Some of the firms implied that Beijing’s Development and Reform Commission (DRC), which operates the scheme, did not have the authority to issue orders.
“It ends up like this because they don’t follow our rules and the document shown to us does not fit the requirements,” Zhou Jiancheng, vice director of planning and statistics at the Beijing Railway Bureau, one of the firms that failed to submit the report, told newspaper Beijing Youth Daily.
He said the company would have to see a “red-header document” before they would submit the emissions report.
In China, a “red-header document” normally refers to orders issued by the highest levels of government, whose name would be printed in red on the letterhead…
A new law mandates all companies to follow environmental regulations regardless of the authority level, but that does not enter into force until next year and it remains to be seen how successful it will be…
Beijing, where companies must hand over permits to the government to cover for their 2013 emissions by June 15, is only the latest of several local governments struggling to enforce its carbon scheme.
Guangdong province and the cities of Shenzhen and Tianjin have also found it difficult to convince local firms to follow the rules…

June 17, 2014 12:23 am

GREAT NEWS. Voice of Russia is basically the Reuters report below, but the headline is sharper:
16 June: Voice of Russia: UN climate talks on Sunday fail to predict future of carbon markets
The use of carbon markets to curb rising greenhouse gas emissions was dealt a blow on Sunday after two weeks of United Nations talks on designing and reforming the mechanisms ended in deadlock.
The negotiations, held as part of UN climate negotiations in Bonn, Germany, made scant progress as envoys representing almost 200 nations tied reforms to progress under the wider discussions and remained entrenched in diverse positions.
The deadlock gives investors little sign that there will be a pickup in demand under the Clean Development Mechanism (CDM), the UN ‘s current main carbon market which has seen activity dry up after assignment over $400 billion into emission-cutting projects in developing countries over the past decade.
It also offers no guidance on how the growing patchwork of national and regional carbon markets worldwide will fit into a future international framework to tackle climate change.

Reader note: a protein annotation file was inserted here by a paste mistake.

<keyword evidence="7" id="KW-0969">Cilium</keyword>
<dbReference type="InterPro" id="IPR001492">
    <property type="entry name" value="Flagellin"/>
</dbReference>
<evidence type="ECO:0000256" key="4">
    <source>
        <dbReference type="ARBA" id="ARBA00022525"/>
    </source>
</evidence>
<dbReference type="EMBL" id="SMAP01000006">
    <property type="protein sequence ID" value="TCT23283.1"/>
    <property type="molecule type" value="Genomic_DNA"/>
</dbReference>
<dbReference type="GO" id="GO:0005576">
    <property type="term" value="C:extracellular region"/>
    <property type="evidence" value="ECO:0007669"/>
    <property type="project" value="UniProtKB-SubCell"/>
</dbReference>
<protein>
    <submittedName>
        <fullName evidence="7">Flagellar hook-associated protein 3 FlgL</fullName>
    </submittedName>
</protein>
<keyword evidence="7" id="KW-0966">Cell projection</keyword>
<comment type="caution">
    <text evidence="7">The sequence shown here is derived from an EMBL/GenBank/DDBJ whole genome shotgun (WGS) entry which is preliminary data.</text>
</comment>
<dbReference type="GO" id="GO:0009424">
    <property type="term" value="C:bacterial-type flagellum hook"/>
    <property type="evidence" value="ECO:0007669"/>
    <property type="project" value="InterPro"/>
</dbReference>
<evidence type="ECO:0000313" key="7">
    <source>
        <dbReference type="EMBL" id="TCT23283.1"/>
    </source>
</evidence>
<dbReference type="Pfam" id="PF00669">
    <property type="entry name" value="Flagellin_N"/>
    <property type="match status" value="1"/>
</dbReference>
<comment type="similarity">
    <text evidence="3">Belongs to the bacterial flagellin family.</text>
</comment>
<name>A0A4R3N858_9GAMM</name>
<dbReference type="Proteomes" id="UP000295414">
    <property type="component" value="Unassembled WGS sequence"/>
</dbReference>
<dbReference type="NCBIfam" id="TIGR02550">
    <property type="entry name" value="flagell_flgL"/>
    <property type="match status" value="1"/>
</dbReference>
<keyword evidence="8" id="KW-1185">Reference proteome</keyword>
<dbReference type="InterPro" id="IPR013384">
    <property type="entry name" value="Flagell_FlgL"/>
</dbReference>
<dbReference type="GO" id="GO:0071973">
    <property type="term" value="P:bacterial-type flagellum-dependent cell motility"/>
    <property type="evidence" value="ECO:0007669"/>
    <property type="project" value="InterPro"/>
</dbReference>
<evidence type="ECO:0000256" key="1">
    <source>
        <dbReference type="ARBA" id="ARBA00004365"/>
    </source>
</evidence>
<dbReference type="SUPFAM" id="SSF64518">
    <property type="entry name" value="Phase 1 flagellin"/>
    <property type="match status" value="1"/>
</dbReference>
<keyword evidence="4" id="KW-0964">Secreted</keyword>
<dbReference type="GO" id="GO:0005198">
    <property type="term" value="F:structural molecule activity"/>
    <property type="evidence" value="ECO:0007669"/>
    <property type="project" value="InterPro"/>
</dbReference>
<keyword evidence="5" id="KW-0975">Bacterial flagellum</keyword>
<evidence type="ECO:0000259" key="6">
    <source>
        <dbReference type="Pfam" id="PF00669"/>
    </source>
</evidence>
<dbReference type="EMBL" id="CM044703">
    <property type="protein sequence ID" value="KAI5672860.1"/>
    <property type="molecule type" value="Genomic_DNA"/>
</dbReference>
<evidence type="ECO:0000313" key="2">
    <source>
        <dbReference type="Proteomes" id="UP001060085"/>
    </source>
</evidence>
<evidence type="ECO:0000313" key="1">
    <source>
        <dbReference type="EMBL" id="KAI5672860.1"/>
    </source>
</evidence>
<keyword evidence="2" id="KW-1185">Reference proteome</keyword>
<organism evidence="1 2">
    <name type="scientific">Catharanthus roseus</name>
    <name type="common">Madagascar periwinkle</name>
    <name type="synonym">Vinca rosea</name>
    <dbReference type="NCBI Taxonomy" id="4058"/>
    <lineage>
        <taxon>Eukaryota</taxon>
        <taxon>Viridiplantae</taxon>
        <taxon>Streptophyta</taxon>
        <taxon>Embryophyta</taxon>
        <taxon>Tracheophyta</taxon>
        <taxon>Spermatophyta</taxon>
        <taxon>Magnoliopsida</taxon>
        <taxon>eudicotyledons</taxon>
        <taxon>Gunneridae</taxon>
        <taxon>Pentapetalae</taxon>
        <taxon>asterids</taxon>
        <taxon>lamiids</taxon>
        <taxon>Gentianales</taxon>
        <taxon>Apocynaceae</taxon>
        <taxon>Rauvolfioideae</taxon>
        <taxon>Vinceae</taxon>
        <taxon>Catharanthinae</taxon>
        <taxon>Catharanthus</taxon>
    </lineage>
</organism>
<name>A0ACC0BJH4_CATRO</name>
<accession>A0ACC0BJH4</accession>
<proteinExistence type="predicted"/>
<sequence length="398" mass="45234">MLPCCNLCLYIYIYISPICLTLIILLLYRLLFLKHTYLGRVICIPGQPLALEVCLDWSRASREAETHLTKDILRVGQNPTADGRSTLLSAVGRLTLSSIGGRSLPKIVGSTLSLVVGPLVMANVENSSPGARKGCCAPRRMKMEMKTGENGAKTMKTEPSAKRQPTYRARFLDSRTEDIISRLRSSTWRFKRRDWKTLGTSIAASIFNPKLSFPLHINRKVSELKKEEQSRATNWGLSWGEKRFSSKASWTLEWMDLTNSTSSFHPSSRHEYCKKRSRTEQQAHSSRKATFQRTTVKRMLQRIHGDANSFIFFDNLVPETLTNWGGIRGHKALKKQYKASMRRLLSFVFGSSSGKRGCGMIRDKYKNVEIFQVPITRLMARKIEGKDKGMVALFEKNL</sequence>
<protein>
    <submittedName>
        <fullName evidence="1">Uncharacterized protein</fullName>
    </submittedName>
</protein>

“We believe there is a future for markets … (but) to agree on something that wouldn’t be robust enough for us to engage on later on would just not make any sense,” Elina Bardram told journalists at a briefing after the talks ended on Sunday…
Poorer nations have been more wary, particularly as most CDM investment went to wealthier emerging economies such as Brazil and China and to industrial gas destruction projects, which generated healthy profits for companies but led to little sustainable development and had their environmental integrity questioned…
Framework fails
In a separate strand of the talks, governments failed to make much progress on efforts to launch a platform to help set common standards and accounting rules for reducing emissions and tie together national and regional emissions trading schemes…
Separate text listing elements of such a platform, referred to as a “Framework for Various Approaches”, was promoted by a group of richer nations including United States and Japan, which are both designing their own programs to use foreign carbon credits.
But this was removed after meeting resistance from developing nations, which first want rich governments to take on deeper emission reduction targets at home…
The EU, whose preparations towards a new global climate deal have not included additional demand for foreign carbon credits to 2030, has been criticized by investor groups for undermining its leadership role in new carbon market development…
The UN talks are scheduled to resume at the next negotiating round in December in Lima, Peru.
16 June: Reuters: Ben Garside: U.N. climate talks fracture over future of carbon markets
read the Green SPIN:
16 June: BusinessGreen: Will Nichols: UN hails progress at latest Bonn climate talks

Eyal Porat
June 17, 2014 12:25 am

I believe the honorable Lord was mistaken: there is a zero missing in his calculation: